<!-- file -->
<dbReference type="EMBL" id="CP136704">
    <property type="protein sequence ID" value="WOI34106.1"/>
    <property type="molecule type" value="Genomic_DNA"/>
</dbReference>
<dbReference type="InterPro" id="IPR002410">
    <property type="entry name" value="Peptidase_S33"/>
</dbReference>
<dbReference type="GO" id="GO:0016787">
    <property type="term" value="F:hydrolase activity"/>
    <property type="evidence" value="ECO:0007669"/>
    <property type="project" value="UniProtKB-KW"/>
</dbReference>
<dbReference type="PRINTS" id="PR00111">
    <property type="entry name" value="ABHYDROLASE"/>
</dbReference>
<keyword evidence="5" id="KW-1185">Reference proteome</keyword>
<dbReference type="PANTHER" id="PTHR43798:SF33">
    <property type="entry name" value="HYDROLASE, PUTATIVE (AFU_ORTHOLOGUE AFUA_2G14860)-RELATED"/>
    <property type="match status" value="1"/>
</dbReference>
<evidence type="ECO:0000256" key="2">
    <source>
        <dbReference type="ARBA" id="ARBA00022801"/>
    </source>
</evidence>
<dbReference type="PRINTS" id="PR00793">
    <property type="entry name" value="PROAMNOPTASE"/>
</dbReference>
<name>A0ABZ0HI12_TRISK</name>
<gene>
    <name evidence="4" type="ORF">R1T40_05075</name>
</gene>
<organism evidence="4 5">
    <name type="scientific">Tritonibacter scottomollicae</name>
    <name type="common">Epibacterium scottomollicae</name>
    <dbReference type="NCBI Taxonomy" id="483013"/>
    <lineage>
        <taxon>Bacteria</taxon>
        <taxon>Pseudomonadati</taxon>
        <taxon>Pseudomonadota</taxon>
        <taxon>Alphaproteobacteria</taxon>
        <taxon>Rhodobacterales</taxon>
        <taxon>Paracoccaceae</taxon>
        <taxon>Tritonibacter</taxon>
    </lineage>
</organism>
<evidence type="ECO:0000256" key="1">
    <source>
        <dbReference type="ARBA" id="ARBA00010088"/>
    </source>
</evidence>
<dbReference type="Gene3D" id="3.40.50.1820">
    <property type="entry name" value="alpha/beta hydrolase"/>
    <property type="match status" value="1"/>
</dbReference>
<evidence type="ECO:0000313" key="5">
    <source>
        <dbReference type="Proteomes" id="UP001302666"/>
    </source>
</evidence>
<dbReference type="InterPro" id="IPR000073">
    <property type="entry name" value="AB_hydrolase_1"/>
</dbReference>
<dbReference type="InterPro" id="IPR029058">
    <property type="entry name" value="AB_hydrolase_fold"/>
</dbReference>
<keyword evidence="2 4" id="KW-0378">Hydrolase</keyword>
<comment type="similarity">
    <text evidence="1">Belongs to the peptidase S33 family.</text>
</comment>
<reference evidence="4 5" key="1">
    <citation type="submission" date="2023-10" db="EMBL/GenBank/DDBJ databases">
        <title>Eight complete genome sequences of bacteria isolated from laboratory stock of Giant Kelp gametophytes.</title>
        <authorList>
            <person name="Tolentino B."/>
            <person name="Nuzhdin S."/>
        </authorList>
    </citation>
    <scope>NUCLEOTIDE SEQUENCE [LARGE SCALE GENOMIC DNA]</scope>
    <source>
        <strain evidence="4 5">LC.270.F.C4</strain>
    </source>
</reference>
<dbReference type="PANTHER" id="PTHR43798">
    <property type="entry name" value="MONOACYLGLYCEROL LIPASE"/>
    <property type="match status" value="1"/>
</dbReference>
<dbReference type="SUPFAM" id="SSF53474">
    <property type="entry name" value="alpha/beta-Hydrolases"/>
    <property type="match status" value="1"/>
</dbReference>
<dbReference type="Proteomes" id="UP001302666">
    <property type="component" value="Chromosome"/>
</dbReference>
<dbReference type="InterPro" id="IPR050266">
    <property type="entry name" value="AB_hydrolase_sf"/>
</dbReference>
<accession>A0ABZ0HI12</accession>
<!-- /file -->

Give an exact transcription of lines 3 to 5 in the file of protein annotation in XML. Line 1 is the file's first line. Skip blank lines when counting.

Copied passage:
    <property type="molecule type" value="Genomic_DNA"/>
</dbReference>
<dbReference type="InterPro" id="IPR002410">